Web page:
By Katie Wike, contributing writer
In a recently released final guidance document, the FDA details its plans to loosen regulations on mobile apps and medical device data systems.
In two final guidance documents, the FDA has announced it will be easing regulations on mobile apps and medical device data systems (MDDS). According to Health Data Management, MDDS is hardware or software that is used to convert and display data from medical devices such as glucose meters and blood pressure cuffs.
“The FDA is issuing this guidance document to inform manufacturers, distributors, and other entities that the Agency does not intend to enforce compliance with the regulatory controls that apply to MDDS, medical image storage devices, and medical image communications devices, due to the low risk they pose to patients and the importance they play in advancing digital health,” notes one of the final guidance documents.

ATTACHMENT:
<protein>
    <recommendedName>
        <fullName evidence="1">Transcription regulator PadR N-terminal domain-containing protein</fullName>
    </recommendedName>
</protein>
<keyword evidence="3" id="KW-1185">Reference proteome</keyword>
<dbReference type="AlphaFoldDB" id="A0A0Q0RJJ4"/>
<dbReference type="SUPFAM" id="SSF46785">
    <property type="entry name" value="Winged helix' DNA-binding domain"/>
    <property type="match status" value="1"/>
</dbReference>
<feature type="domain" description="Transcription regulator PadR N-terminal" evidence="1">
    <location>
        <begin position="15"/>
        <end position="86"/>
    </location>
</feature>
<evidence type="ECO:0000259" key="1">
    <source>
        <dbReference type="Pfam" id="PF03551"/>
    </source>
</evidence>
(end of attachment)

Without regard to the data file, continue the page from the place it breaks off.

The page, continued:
In the other final guidance issued, the FDA explained it will regulate mobile apps based on their functionality rather than their sale. According to iHealth Beat, this means apps that perform medical device functions will be regulated, while apps that are not considered to have a medical function will not be regulated by the agency. This includes apps designed to:
- automate simple tasks for providers
- interact with providers via electronic health record systems
- self-manage conditions, without offering specific treatment suggestions
- organize or track health information
The FDA explains it “recognizes that the progression to digital health offers the potential for better, more efficient patient care and improved health outcomes.”
Bradley Merrill Thompson, general counsel for the mHealth Regulatory Coalition, said about the changes, “The implications are profound, both for MDDS type software, but also for what it suggests about the future for health information technology generally. FDA is quite earnestly working to ensure that it uses the lightest regulatory touch appropriate for software.”